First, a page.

Survival Retreat Population Density


Population density and survival retreat location are inversely proportional. That is, most survival retreat locations will tend to be located in low population density areas.

Survival Retreat

Whether you live there full time, as a 2nd ‘home’, or a bug out location, it’s a place outside and away from the main stream population.

It is a location for refuge, safety, privacy. It is a place with more freedoms compared with urban – suburban. Ideally equitable for homesteading and self-sufficient ideals. A place where you simply enjoy being – while feeling secure, safe, and at peace.

There are a variety of interpretations – definitions of a survival retreat and its purpose.

Some will lean towards the safety aspect of a remote survival retreat location while taking comfort in being away from mass population density in the event of a major disruption.

Others will prefer the idea of privacy or solitude, off the beaten path, or not being bothered by neighbors all stacked up on one another.

Still others (or a combination thereof) will focus on homesteading there and self-sufficiency aspects to the extent that it may be doable.

There are many various personal reasons for desiring a retreat location, and preppers (and others) today are exploring the possibility more and more.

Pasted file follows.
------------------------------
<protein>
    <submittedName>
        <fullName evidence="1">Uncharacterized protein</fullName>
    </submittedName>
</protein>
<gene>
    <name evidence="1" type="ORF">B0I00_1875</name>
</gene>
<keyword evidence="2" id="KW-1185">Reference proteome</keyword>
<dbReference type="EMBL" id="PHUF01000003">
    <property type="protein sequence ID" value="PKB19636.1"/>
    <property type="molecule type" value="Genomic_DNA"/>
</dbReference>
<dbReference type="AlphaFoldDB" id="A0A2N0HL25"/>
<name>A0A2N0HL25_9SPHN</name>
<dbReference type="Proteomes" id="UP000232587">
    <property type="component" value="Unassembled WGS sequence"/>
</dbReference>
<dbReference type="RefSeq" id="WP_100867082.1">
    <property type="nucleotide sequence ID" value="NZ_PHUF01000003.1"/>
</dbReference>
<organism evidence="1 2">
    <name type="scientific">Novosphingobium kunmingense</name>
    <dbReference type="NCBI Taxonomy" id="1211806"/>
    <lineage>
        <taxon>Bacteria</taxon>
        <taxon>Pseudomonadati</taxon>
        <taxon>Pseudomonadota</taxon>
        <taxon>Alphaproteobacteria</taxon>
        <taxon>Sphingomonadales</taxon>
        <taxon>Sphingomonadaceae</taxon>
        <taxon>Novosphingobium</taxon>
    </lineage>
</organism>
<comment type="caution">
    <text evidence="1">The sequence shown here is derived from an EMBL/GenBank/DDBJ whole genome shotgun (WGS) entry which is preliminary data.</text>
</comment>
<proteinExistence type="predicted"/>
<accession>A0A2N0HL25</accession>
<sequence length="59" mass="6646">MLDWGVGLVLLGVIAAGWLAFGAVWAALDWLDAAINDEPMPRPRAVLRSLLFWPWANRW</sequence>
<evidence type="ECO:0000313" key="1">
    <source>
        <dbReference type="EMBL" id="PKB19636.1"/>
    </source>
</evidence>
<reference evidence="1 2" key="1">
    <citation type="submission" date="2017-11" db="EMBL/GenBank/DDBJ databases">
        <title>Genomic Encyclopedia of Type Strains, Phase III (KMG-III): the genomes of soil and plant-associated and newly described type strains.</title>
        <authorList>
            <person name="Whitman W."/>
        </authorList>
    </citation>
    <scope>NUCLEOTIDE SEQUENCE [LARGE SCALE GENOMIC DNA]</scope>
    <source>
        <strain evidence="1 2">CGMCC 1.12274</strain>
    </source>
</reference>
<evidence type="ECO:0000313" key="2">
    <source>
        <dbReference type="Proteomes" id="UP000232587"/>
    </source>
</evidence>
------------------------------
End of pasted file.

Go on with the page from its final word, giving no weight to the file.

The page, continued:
Some people are already living year-round in a location that many would consider a “survival retreat”, while others may have a retreat location that is only used occasionally, while still others only dream about having their own place.

 

Population Density

While determining an ideal location for a survival retreat, a very big concern will be the surrounding population density, which will ideally be low, and some distance away from any large population center.

There are practical considerations while determining the remoteness of a survival retreat.

If you’re looking to live there full-time and you’re not retired, you will likely need to work for income. The more remote you are (the lesser the population density) perhaps the more difficult to find adequate paying work. Note though that you will likely ‘need’ much less money while living this lifestyle.

The further away, the more self-sufficient you must be, year-round. You need to keep in mind the products and services that you may need. Most of us cannot survive on our own without the help or services from others.

If someone lived 50 or 100 miles away from the nearest town (with some stores and services), that someone would have to be pretty self-sufficient and adept at making it on their own (practical skill sets and stocking up!).

On the other hand if that someone is living 5 miles outside a town of 3,000 people, and say 20 miles from a town of 15,000 people, they will have fairly convenient access to products and services they may need while still being somewhat isolated.

An ideal choice of a nearby town may be one of 5,000 or less. Just enough population to provide the basic services that you may need (you can’t do everything yourself – or at least most of us can’t!).